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Lookout trees in Kaibab National Forest facts for kids

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Lookout trees in Kaibab National Forest
Area less than one acre
MPS National Forest Fire Lookouts in the Southwestern Region TR
NRHP reference No. 64000046
Added to NRHP January 13, 1992

The lookout trees in Kaibab National Forest are the survivors of a system of improvised fire lookout towers that used tall, straight trees as vantage points. The practice of using trees as lookouts was widespread in the western United States during the early 20th century, as there was no need to build a foundation or to pack and assemble a tower structure. Instead, a prominent tree could be selected, and a ladder or a series of spikes could be attached to the tree trunk. For transient use this could be all that was done, but for more permanent use the top 10 feet (3.0 m) of the tree could be lopped, and a platform constructed on the resulting stump. This railed platform was then outfitted with a seat and a platform for an Osborne Fire Finder.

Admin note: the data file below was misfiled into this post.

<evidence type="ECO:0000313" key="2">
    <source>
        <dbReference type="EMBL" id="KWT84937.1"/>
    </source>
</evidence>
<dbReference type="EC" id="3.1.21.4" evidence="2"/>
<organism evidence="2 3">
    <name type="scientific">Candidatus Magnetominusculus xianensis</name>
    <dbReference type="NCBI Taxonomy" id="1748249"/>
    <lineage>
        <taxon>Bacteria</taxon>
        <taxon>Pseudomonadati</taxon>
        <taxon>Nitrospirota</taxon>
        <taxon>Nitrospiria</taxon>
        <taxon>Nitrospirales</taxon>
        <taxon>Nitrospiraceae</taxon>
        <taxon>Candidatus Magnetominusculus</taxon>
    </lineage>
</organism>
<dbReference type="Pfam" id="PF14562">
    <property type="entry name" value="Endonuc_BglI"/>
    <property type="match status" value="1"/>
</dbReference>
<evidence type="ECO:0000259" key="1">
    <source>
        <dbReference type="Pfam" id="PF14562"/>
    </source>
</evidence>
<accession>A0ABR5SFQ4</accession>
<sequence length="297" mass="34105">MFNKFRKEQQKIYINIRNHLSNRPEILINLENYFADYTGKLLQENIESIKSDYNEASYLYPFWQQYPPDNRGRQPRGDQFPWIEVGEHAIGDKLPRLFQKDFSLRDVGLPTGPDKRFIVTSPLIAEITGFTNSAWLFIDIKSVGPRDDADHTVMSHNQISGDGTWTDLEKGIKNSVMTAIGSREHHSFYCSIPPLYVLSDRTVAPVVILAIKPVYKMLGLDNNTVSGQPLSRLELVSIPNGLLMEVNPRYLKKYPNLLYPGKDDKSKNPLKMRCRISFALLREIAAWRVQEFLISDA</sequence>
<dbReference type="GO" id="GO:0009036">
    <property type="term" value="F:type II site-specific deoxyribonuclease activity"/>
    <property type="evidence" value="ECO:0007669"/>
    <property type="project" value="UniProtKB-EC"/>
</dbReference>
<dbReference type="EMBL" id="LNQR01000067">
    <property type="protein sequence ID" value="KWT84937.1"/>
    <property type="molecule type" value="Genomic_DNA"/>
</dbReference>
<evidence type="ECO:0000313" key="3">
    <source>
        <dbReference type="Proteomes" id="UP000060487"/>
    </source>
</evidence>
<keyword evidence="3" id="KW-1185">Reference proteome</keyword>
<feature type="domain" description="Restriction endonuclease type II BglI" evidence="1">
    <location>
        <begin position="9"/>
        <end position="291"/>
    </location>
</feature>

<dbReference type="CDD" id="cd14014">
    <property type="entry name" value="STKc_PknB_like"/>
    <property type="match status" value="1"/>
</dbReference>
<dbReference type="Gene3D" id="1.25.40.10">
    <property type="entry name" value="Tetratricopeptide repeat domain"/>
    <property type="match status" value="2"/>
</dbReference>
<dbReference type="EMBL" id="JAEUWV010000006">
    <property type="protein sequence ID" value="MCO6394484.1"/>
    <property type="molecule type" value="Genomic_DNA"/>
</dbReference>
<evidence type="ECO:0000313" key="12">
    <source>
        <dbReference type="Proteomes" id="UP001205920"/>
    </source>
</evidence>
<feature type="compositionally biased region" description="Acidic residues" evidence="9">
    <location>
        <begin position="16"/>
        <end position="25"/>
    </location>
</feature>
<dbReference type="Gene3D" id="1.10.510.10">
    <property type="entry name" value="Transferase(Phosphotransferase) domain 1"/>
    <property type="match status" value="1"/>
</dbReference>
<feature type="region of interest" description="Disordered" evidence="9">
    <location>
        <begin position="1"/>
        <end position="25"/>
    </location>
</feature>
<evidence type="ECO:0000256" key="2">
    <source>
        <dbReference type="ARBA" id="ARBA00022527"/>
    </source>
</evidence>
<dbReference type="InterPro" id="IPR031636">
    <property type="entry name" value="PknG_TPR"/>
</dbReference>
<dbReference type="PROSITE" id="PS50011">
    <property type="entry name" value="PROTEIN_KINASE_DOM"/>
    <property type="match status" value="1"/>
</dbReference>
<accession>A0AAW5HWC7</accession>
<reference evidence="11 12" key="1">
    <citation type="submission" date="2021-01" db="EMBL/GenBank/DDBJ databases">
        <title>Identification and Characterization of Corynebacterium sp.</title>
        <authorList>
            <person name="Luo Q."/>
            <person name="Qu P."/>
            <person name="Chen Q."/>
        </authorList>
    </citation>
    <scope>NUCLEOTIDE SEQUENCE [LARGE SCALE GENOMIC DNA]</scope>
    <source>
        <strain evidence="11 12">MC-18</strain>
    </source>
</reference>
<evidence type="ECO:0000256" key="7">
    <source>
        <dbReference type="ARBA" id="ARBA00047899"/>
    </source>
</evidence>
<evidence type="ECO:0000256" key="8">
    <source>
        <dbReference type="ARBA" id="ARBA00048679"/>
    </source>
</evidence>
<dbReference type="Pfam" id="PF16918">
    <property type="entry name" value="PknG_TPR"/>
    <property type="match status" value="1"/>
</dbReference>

A Multiple Property Submission survey of lookout trees in Kaibab National Forest and Grand Canyon National Park in northern Arizona was carried out in 1987 as an addendum to a survey of fire towers in Arizona. Surviving trees with significant remains of their lookout function were individually listed on the National Register of Historic Places and were described in the MPS. Many of these lookouts were established between 1905 and 1920. Many more trees existed than were nominated, but the missing trees have either disappeared or were not located. No lookout trees were noted in Grand Canyon National Park, though some had existed.

All were individually listed on the National Register of Historic Places on January 13, 1992.

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